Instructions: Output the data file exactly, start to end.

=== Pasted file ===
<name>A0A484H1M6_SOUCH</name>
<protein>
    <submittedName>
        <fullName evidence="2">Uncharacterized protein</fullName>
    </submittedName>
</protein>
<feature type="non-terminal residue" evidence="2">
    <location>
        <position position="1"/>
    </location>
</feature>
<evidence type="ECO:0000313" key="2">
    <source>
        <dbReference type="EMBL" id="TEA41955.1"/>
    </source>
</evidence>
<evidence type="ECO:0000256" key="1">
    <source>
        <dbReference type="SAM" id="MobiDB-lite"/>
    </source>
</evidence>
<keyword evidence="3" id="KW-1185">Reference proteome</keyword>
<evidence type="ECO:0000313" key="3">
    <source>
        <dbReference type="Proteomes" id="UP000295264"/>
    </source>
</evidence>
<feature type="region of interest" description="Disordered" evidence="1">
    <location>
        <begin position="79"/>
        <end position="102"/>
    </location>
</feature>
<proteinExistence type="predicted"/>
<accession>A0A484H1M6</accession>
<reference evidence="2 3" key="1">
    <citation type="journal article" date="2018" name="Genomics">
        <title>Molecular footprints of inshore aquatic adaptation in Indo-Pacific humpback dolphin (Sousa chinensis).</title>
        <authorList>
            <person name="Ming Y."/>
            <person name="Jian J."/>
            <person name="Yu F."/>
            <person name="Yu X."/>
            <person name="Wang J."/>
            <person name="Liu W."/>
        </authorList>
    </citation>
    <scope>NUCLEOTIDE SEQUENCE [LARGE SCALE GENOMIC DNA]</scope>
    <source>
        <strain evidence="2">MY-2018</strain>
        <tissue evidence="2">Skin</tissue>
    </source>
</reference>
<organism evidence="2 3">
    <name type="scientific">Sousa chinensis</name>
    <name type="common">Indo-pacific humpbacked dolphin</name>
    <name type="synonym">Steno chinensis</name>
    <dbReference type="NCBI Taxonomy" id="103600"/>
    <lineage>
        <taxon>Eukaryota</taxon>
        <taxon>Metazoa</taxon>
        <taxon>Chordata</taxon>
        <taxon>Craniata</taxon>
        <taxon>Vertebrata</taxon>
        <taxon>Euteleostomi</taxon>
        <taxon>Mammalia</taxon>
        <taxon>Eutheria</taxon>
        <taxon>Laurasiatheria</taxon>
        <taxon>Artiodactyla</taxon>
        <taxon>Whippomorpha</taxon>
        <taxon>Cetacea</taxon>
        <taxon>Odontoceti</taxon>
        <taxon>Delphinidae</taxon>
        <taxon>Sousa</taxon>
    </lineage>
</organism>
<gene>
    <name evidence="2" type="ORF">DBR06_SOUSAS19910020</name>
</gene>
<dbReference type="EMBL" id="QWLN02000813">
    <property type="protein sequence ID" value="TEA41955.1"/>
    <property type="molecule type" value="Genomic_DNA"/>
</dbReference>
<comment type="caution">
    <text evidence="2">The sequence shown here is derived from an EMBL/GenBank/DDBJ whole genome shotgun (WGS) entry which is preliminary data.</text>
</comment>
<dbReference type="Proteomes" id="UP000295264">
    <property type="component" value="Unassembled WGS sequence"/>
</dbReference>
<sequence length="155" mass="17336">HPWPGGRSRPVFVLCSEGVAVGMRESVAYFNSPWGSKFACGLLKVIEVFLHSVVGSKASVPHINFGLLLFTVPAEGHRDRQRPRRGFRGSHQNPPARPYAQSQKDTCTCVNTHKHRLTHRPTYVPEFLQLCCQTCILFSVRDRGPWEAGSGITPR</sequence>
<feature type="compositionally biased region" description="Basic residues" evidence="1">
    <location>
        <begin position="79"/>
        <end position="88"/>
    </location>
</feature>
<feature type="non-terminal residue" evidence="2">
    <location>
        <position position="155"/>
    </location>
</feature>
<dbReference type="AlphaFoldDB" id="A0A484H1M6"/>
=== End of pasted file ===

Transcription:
<name>A0A484H1M6_SOUCH</name>
<protein>
    <submittedName>
        <fullName evidence="2">Uncharacterized protein</fullName>
    </submittedName>
</protein>
<feature type="non-terminal residue" evidence="2">
    <location>
        <position position="1"/>
    </location>
</feature>
<evidence type="ECO:0000313" key="2">
    <source>
        <dbReference type="EMBL" id="TEA41955.1"/>
    </source>
</evidence>
<evidence type="ECO:0000256" key="1">
    <source>
        <dbReference type="SAM" id="MobiDB-lite"/>
    </source>
</evidence>
<keyword evidence="3" id="KW-1185">Reference proteome</keyword>
<evidence type="ECO:0000313" key="3">
    <source>
        <dbReference type="Proteomes" id="UP000295264"/>
    </source>
</evidence>
<feature type="region of interest" description="Disordered" evidence="1">
    <location>
        <begin position="79"/>
        <end position="102"/>
    </location>
</feature>
<proteinExistence type="predicted"/>
<accession>A0A484H1M6</accession>
<reference evidence="2 3" key="1">
    <citation type="journal article" date="2018" name="Genomics">
        <title>Molecular footprints of inshore aquatic adaptation in Indo-Pacific humpback dolphin (Sousa chinensis).</title>
        <authorList>
            <person name="Ming Y."/>
            <person name="Jian J."/>
            <person name="Yu F."/>
            <person name="Yu X."/>
            <person name="Wang J."/>
            <person name="Liu W."/>
        </authorList>
    </citation>
    <scope>NUCLEOTIDE SEQUENCE [LARGE SCALE GENOMIC DNA]</scope>
    <source>
        <strain evidence="2">MY-2018</strain>
        <tissue evidence="2">Skin</tissue>
    </source>
</reference>
<organism evidence="2 3">
    <name type="scientific">Sousa chinensis</name>
    <name type="common">Indo-pacific humpbacked dolphin</name>
    <name type="synonym">Steno chinensis</name>
    <dbReference type="NCBI Taxonomy" id="103600"/>
    <lineage>
        <taxon>Eukaryota</taxon>
        <taxon>Metazoa</taxon>
        <taxon>Chordata</taxon>
        <taxon>Craniata</taxon>
        <taxon>Vertebrata</taxon>
        <taxon>Euteleostomi</taxon>
        <taxon>Mammalia</taxon>
        <taxon>Eutheria</taxon>
        <taxon>Laurasiatheria</taxon>
        <taxon>Artiodactyla</taxon>
        <taxon>Whippomorpha</taxon>
        <taxon>Cetacea</taxon>
        <taxon>Odontoceti</taxon>
        <taxon>Delphinidae</taxon>
        <taxon>Sousa</taxon>
    </lineage>
</organism>
<gene>
    <name evidence="2" type="ORF">DBR06_SOUSAS19910020</name>
</gene>
<dbReference type="EMBL" id="QWLN02000813">
    <property type="protein sequence ID" value="TEA41955.1"/>
    <property type="molecule type" value="Genomic_DNA"/>
</dbReference>
<comment type="caution">
    <text evidence="2">The sequence shown here is derived from an EMBL/GenBank/DDBJ whole genome shotgun (WGS) entry which is preliminary data.</text>
</comment>
<dbReference type="Proteomes" id="UP000295264">
    <property type="component" value="Unassembled WGS sequence"/>
</dbReference>
<sequence length="155" mass="17336">HPWPGGRSRPVFVLCSEGVAVGMRESVAYFNSPWGSKFACGLLKVIEVFLHSVVGSKASVPHINFGLLLFTVPAEGHRDRQRPRRGFRGSHQNPPARPYAQSQKDTCTCVNTHKHRLTHRPTYVPEFLQLCCQTCILFSVRDRGPWEAGSGITPR</sequence>
<feature type="compositionally biased region" description="Basic residues" evidence="1">
    <location>
        <begin position="79"/>
        <end position="88"/>
    </location>
</feature>
<feature type="non-terminal residue" evidence="2">
    <location>
        <position position="155"/>
    </location>
</feature>
<dbReference type="AlphaFoldDB" id="A0A484H1M6"/>